From Millwall Graving Dock to Clippers Quay

The word graving is an obsolete nautical term for the scraping, cleaning, painting or tarring of a ship’s hull. Originally, when ships were much smaller, the hull could be exposed by beaching the vessel, or by tilting it at an extreme angle (a method known as careening).


More practical, and necessary when ships became too large for these methods, was the use of a graving dock – a narrow basin into which a ship could be floated, and its water removed after the entrance to the basin had been sealed.

One such graving dock was completed in Millwall Docks in 1867 on the site of the medieval Chapel of St Mary (later Chapel House Farm). A drawing made in 1857 shows a few remains of the chapel and later farm before it was demolished.


1870. A caisson is a floating box-like structure which can be flooded to make it sink, serving as a gate to seal the dock. When the Thames was at low tide, water was drained from the dock via culverts into the Thames (the flow controlled by the penstocks).

Later, it became more common for graving docks to be named dry docks, probably reflecting the nature of their operations, when graving (associated more often with wooden ships) was replaced by general ship repairs.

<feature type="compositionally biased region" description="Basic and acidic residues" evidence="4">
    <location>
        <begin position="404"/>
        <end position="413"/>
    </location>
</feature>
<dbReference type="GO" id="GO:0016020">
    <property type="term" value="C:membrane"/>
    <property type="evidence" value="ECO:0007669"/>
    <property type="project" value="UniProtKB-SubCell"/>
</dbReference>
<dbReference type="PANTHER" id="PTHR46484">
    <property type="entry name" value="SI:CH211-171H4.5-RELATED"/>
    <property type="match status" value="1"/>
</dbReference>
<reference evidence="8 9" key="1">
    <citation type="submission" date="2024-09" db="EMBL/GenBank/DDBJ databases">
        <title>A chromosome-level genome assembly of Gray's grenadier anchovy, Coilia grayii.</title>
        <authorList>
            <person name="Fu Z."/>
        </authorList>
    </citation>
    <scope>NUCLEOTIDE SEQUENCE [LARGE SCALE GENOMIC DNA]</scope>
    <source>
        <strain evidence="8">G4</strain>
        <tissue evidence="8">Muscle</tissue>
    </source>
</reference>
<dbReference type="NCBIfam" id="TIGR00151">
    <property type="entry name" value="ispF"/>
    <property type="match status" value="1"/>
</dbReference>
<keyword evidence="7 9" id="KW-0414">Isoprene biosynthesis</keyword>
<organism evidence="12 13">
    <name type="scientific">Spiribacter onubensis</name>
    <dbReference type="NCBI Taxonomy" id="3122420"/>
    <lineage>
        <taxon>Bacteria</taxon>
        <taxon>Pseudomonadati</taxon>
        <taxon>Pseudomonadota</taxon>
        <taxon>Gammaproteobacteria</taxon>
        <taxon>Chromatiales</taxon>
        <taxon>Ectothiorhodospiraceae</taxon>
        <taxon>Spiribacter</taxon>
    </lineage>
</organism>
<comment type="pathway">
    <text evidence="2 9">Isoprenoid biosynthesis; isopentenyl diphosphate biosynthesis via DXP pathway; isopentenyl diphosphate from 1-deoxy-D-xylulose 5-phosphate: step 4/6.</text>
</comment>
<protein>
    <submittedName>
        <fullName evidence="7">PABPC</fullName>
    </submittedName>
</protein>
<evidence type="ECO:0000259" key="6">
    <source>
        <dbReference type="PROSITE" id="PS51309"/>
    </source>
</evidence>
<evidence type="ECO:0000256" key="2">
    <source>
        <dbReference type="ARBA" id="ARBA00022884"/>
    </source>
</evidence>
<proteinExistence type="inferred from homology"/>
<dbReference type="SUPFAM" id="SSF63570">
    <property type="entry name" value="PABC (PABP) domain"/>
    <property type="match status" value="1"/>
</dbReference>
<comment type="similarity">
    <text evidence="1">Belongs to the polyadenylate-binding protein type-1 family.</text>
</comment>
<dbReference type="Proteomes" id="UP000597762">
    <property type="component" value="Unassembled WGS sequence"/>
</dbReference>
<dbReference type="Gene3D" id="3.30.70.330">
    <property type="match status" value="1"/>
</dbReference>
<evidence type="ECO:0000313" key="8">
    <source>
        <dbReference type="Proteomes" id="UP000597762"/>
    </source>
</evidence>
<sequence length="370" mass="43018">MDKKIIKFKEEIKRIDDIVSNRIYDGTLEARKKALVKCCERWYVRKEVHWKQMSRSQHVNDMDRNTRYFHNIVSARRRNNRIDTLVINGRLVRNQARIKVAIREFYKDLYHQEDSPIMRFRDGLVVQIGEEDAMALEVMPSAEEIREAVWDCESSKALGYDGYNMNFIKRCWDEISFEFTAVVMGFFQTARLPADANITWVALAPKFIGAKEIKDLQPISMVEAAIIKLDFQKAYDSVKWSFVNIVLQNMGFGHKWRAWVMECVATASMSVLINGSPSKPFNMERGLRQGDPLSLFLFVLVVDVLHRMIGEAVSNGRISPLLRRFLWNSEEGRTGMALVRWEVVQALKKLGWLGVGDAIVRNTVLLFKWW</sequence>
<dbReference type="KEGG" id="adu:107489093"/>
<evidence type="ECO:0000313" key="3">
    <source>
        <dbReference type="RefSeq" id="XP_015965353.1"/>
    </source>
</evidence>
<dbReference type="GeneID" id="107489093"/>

Survey of London:

Opened in 1868, the dry dock was said to be the best on the Thames. It was certainly one of the largest, at 413ft long by 65ft wide at the entrance (90ft inner width at ground level), with a depth of 25ft. It is founded on a series of inverted brick arches on concrete, with a walling system comparable to that of the wet docks.

1891. Goad fire insurance map (British Museum)

The graving dock was leased by various ship-repair companies over the years (leased from the Millwall Dock Company and later the PLA when they became responsible for London’s docks) before reverting to the PLA in 1967.

1926 (Daily Mirror)

Circa 1930. A sailing ship entering Millwall Graving Dock

1947. In the background, East Ferry Road and a glimpse of the Mudchute. In the foreground, bomb-damaged buildings belonging to McDougall’s. Bottom-right are a few air-raid shelters.

Its most famous ‘visitor’ was the Cutty Sark in 1951, towed there for refitting in preparation for mooring off Deptford as an exhibition ship in connection with the Festival of Britain (article here).

1951. Cutty Sark in Millwall Graving Dock

1951. Cutty Sark in Millwall Graving Dock. In the background, a shed belonging to W. Badger.


The previous photo shows that some houses in Hesperus Crescent and Thermopylae Gate had a good view of the graving dock, and one resident with a keen interest in the history of the Isle of Dogs – Lucy Reading – took many photos from the back of her house of ships in the dock, including the following two.

1946 (estimate). Photo: Lucy Reading, Island History Trust